Thursday, 16 May 2013

Lichtenstein @ Tate

Lichtenstein @ Tate
Oops. A few days without any blog posts. So much for ten minutes per day with a photo.

I'll have to make do with a catchup post today, and it's another one from a gallery.

I first saw the famous Roy Lichtenstein 'Whaam!' picture many years ago when it was on display in what is now the Tate Britain. I think the gallery was still simply the original Tate Modern at the time.

I think the Tate owned Whaam! and along with a few other landmark modern pictures like the almost all red 'Eve' by Barnett Newman, some of the Mark Rothko's and even some of the Jackson Pollocks, it created some striking ways to observe art.

Then I saw a few more Lichtensteins in New York, probably at the Whitney. Something that doesn't always seem apparent from the pictures is the sheer size of some of the paintings.

artist studio + the dance
The artist studio pictures and the bedroom 'interior with water lilies' seemed massive and surprisingly intense the first time I saw them and indeed the Donald Duck picture hanging on the wall in the artist studio is pretty much a full size replica of the original painting.

Although Roy Lichtenstein is known for the comic style pop pictures, I found the hybrid ones of Picasso and other artists in Lichtenstein's style to be particularly interesting, along with the triptychs showing deconstruction of a picture through various stages.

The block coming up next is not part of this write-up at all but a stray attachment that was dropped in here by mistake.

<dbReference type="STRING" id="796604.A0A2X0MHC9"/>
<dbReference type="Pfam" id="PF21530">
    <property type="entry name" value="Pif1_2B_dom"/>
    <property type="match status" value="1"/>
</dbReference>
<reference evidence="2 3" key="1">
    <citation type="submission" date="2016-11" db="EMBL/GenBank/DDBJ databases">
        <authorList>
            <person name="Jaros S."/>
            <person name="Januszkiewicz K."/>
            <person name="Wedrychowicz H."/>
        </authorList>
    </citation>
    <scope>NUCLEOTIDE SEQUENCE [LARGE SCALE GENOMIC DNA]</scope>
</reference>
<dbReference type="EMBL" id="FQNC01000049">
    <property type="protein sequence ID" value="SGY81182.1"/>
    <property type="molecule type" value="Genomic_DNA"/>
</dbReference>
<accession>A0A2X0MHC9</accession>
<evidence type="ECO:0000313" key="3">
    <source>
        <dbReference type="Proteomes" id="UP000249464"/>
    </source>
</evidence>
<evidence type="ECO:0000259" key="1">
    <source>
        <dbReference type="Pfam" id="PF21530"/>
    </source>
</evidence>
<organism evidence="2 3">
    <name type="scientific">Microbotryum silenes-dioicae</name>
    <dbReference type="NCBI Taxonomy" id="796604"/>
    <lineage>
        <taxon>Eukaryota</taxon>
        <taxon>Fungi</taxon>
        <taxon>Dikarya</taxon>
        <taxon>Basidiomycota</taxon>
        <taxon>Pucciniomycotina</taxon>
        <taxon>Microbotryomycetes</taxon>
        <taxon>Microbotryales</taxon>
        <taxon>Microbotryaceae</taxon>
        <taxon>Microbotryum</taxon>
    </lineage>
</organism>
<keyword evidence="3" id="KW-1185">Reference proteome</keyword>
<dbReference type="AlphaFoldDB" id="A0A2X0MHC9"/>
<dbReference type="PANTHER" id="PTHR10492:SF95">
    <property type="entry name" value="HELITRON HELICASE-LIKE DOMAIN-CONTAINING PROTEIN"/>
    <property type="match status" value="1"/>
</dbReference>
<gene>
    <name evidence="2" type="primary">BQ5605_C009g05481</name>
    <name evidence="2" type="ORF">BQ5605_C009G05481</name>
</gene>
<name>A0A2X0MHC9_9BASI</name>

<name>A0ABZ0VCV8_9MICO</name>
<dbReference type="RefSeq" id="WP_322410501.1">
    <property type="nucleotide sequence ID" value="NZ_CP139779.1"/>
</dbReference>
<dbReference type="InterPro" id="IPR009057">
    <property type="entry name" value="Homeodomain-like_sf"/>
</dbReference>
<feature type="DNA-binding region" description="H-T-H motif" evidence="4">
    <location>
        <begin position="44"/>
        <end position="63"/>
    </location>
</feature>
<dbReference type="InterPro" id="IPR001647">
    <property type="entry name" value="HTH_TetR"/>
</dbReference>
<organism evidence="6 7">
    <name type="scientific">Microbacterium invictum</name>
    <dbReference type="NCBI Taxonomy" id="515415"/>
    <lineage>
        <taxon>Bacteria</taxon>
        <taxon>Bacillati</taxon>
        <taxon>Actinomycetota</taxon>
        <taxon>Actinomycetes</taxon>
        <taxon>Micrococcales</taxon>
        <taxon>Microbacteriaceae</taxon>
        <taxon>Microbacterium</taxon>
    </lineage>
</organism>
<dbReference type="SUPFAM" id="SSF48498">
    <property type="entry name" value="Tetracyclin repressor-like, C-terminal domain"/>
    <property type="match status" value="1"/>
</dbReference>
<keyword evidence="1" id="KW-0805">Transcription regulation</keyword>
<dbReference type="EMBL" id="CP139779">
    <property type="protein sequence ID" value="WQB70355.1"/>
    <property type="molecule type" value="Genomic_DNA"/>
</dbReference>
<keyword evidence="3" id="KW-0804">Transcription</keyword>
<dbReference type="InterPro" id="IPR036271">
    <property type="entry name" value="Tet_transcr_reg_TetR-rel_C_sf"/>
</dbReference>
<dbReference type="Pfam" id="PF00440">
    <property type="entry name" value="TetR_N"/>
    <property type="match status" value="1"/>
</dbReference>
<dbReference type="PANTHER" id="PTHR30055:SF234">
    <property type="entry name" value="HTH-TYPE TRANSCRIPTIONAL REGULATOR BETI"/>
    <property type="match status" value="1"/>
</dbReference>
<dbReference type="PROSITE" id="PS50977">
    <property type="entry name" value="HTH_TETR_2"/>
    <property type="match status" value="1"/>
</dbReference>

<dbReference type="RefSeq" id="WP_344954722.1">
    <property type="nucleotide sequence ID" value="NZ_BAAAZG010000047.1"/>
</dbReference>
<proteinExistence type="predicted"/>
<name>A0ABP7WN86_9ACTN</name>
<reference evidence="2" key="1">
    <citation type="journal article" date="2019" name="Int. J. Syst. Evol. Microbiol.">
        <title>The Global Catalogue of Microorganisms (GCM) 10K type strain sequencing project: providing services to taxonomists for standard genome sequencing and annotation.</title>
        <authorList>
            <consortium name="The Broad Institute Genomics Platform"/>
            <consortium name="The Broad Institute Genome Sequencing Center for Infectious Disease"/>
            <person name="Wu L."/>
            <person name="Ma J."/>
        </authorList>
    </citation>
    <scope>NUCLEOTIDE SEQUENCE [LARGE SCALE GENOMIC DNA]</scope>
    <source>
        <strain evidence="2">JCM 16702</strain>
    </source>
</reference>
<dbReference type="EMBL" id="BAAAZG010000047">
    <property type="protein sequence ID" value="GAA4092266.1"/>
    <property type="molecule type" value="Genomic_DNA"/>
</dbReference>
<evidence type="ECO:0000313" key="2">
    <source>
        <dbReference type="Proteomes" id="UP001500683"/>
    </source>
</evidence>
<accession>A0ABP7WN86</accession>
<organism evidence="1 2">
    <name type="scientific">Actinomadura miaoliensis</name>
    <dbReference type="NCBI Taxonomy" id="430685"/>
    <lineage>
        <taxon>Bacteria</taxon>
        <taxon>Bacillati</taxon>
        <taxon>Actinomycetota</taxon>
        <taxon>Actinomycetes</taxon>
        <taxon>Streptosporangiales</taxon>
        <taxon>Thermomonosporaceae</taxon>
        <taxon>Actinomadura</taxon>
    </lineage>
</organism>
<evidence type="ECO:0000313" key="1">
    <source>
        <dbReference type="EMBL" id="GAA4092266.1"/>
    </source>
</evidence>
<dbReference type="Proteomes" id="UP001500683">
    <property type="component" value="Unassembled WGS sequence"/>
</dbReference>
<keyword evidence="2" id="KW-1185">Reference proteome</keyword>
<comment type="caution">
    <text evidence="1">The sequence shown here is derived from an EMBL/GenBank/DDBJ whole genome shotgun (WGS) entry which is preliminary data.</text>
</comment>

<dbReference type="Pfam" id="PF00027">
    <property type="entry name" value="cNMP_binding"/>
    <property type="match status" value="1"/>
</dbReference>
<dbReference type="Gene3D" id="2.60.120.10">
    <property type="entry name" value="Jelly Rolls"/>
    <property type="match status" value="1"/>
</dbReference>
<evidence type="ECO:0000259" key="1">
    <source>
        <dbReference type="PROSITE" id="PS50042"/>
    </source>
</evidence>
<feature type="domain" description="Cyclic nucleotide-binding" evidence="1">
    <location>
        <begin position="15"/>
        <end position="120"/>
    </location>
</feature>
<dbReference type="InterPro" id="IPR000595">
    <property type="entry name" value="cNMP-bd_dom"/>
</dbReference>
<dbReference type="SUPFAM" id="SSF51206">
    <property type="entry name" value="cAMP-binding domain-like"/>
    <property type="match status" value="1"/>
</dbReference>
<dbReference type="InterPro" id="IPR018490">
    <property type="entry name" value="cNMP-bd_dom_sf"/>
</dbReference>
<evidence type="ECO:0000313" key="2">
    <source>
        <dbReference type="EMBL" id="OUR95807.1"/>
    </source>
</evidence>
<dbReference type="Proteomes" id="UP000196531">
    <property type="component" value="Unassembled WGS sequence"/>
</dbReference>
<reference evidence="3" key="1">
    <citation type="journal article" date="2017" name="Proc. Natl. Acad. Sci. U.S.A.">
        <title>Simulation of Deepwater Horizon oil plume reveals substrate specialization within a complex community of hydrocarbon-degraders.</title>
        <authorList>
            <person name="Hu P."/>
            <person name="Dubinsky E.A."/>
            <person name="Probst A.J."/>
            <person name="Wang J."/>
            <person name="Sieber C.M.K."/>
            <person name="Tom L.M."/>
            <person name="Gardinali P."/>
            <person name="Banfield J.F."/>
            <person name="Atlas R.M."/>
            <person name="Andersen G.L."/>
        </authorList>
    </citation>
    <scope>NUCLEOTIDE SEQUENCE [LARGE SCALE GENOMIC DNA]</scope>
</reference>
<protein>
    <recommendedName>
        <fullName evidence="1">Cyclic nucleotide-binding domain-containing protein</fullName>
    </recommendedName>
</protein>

The show at Tate Modern finishes at the end of the month, but is well worth a look, providing a unique assembly of Lichtenstein's work and a chance to step through the development of his style.

As he said: "I'm interested in what would normally be considered the worst aspects of commercial art. I think it's the tension between what seems to be so rigid and cliched and the fact that art really can't be this way."
Lichtenstein @ Tate


OldLady Of The Hills said...

This is a show that I would really like to see. I need to see a whole roomful or three of his work.....
I understand that Lichtenstein is considered one of the Greats of a certain period---And I see what a wonderful technician he is---BUT....I don't honestly understand why these comic book paintings are that much better than the 'originals'. i don't get it, at all. Maybe I am just dense.

rashbre said...

Naomi I agree it is a great debating point.

Lichtenstein is most known for the comic style painting, but I suppose I'm interested in how he carried the technique into other areas, like the variations of other artist work (van Gogh, Mondrian etc.) adapted to a Lichtenstein style.

He also had a humorous streak like that quote about his larger paintings along the lines of "In America the biggest is the best".